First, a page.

The founder of the Benedictine Order, St. Benedict (ca. 480-547) came from a distinguished Italian family (his sister was St. Scholastica). He studied in Rome as a young man, but disturbed by the city’s sinful and chaotic nature, he chose to live as a hermit at the age of twenty. Soon afterward some monks asked Benedict to be their leader; though this initial experiment failed (as the monks were upset by Benedict’s high standards, and even tried to poison him), the saint was enthusiastic over the idea of monasticism: hermits or monks living together in a community, combining contemplation, work, and shared prayer.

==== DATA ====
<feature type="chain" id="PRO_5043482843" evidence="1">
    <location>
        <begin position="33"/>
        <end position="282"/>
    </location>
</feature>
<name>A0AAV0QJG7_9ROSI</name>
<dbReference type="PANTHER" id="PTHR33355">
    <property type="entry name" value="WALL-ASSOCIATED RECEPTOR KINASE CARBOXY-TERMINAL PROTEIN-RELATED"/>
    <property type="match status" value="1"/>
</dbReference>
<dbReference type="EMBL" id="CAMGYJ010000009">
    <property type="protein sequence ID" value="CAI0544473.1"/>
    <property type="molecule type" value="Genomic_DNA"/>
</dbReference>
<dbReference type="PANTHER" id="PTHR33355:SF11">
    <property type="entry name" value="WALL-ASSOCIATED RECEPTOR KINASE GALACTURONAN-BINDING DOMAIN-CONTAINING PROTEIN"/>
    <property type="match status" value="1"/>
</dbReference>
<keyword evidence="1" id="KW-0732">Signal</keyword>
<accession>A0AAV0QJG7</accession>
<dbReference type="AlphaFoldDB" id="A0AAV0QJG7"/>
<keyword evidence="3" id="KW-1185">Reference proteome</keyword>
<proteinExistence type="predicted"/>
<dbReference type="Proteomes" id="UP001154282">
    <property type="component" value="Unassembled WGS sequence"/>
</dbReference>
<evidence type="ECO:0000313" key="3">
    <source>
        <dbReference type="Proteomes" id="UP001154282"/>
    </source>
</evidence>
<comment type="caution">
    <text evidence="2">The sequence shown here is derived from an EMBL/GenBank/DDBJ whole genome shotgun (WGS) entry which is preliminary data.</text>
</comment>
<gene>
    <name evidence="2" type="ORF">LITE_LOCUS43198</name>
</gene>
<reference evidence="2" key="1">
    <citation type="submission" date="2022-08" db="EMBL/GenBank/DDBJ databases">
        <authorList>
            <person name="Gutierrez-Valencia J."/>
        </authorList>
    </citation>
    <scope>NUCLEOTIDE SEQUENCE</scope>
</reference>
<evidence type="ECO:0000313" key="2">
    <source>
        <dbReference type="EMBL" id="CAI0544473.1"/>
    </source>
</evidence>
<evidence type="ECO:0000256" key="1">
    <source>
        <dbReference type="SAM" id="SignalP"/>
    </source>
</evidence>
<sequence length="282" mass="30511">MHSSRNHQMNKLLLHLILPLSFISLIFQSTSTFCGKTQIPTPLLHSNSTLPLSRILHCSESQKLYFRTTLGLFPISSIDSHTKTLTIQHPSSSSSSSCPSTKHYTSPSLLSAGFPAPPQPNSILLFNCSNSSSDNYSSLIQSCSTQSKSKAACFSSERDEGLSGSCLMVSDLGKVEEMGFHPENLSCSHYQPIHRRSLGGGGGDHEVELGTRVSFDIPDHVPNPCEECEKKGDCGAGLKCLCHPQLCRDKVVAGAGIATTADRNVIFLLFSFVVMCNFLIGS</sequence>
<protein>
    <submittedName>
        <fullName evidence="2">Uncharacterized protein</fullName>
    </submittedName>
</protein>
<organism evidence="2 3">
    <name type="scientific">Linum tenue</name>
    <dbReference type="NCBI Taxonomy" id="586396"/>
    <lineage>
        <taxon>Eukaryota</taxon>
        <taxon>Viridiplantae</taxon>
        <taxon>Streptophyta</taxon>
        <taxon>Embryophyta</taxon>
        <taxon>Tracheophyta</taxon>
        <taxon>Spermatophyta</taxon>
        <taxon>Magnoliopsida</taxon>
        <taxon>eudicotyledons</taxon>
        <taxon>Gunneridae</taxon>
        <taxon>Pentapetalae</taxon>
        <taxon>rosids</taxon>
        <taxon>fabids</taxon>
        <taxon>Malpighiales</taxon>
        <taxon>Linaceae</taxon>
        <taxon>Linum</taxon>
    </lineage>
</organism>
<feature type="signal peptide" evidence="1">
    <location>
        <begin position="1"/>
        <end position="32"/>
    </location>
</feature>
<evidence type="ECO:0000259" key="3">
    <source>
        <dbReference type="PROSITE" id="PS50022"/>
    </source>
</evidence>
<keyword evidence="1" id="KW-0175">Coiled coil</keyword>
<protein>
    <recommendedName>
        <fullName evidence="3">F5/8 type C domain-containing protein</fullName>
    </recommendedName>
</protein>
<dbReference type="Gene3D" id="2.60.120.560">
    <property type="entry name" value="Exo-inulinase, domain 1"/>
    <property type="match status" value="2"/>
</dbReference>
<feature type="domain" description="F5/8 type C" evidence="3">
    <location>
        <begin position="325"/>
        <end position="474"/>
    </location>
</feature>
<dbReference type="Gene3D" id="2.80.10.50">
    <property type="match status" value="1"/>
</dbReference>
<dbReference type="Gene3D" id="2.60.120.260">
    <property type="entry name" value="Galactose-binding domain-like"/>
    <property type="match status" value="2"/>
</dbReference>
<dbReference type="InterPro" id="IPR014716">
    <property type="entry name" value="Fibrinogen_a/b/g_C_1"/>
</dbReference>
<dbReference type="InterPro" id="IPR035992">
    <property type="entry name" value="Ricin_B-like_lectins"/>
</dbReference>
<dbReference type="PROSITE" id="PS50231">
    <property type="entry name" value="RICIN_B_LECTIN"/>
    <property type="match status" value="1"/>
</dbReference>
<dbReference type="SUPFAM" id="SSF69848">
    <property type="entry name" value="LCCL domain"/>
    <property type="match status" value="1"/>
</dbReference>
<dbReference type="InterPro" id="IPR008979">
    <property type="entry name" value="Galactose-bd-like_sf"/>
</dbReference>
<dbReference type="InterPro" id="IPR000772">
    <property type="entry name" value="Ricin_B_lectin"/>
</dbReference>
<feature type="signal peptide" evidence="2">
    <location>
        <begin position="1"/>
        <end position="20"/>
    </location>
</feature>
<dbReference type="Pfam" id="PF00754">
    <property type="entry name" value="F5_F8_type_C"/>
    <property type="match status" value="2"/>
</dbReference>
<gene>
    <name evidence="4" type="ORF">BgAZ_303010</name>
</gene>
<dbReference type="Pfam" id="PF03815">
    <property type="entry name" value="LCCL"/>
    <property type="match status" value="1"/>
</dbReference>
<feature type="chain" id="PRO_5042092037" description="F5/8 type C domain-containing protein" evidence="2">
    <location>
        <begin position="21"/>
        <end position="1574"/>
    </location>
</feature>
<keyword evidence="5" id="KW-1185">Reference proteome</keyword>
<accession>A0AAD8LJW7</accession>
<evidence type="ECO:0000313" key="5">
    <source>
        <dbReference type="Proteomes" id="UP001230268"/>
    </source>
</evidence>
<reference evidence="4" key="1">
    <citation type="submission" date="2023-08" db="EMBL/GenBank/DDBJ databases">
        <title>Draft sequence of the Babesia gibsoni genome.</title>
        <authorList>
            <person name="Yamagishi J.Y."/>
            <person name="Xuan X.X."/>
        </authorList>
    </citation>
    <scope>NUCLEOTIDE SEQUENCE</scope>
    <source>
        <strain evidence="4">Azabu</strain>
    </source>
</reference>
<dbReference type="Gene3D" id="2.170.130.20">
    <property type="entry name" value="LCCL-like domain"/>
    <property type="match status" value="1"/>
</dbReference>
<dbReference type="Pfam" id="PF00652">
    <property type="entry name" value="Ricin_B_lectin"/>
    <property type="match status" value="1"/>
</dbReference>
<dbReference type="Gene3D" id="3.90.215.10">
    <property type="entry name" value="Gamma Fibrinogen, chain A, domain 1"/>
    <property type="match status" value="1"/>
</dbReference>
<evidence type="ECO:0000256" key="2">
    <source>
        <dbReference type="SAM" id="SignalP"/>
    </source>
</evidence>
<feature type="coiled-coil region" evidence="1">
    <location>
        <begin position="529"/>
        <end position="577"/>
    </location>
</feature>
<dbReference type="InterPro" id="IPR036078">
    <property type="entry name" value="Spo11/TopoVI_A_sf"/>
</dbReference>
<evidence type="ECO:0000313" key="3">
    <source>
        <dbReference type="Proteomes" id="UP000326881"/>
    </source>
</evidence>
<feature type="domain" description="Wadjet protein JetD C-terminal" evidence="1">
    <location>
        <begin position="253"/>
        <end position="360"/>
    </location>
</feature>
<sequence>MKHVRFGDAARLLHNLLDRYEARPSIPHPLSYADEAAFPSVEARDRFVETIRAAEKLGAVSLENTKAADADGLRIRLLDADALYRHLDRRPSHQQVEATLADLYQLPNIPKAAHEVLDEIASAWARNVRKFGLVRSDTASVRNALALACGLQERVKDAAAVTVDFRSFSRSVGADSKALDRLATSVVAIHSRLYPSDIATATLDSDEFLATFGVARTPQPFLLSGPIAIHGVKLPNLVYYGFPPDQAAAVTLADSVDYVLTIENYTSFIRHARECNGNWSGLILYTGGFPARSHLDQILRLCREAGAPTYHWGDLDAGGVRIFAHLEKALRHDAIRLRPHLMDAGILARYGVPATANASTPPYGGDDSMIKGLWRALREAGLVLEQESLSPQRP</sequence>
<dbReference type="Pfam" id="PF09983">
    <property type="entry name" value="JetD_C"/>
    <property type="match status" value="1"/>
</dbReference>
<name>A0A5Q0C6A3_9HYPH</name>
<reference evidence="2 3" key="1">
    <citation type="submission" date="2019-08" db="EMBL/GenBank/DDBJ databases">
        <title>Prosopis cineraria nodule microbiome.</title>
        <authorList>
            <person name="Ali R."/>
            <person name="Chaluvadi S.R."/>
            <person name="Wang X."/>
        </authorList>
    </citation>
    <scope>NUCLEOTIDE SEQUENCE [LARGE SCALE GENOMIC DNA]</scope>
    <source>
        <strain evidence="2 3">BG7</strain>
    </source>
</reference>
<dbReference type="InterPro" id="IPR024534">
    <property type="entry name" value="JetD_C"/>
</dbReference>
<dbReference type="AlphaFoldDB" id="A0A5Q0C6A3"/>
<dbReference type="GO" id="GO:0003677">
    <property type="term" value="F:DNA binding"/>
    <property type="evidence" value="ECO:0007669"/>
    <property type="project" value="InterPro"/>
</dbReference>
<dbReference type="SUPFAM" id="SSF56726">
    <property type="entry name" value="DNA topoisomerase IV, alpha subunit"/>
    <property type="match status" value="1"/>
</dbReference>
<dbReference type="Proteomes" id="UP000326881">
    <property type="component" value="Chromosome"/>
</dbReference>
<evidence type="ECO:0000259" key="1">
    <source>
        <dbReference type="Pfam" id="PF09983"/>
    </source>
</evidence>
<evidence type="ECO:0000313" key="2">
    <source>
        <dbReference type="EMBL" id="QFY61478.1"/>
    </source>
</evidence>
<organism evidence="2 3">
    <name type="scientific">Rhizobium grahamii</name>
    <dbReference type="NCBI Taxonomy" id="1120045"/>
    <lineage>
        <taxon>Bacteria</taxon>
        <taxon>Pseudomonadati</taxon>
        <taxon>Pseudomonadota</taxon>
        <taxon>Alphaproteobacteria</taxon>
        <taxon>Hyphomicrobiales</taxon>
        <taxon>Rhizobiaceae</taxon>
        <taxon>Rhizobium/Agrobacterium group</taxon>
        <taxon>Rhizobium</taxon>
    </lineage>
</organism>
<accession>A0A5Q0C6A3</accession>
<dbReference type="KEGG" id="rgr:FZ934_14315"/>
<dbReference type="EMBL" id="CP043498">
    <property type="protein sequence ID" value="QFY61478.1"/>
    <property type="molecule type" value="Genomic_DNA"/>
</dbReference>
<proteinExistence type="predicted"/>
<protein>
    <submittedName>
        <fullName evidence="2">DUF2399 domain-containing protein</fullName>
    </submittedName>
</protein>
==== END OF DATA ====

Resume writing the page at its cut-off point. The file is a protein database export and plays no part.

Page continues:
Benedict organized twelve small communities, and in 529 established the famous monastery of Monte Cassino (with his sister establishing a religious community for women nearby). The Benedictine Rule emphasizes ora et labora (“pray and work”); under Benedict’s version of monastic life, a religious community devoted itself to prayer, study, and manual labor, living together under the leadership of an abbot. Benedict’s rule is characterized by moderation (unlike some early Christian movements, which stressed severe acts of self-discipline), and Benedict himself, in spite of his high standards, was a gentle and peaceable man. The saint performed many miracles, and when he died, he was buried in the same grave as his sister St. Scholastica. The monasteries established under his influence played a vital role in preserving learning and culture during the Dark Ages, and the Rule of Benedict has guided many monks and religious up to the present day.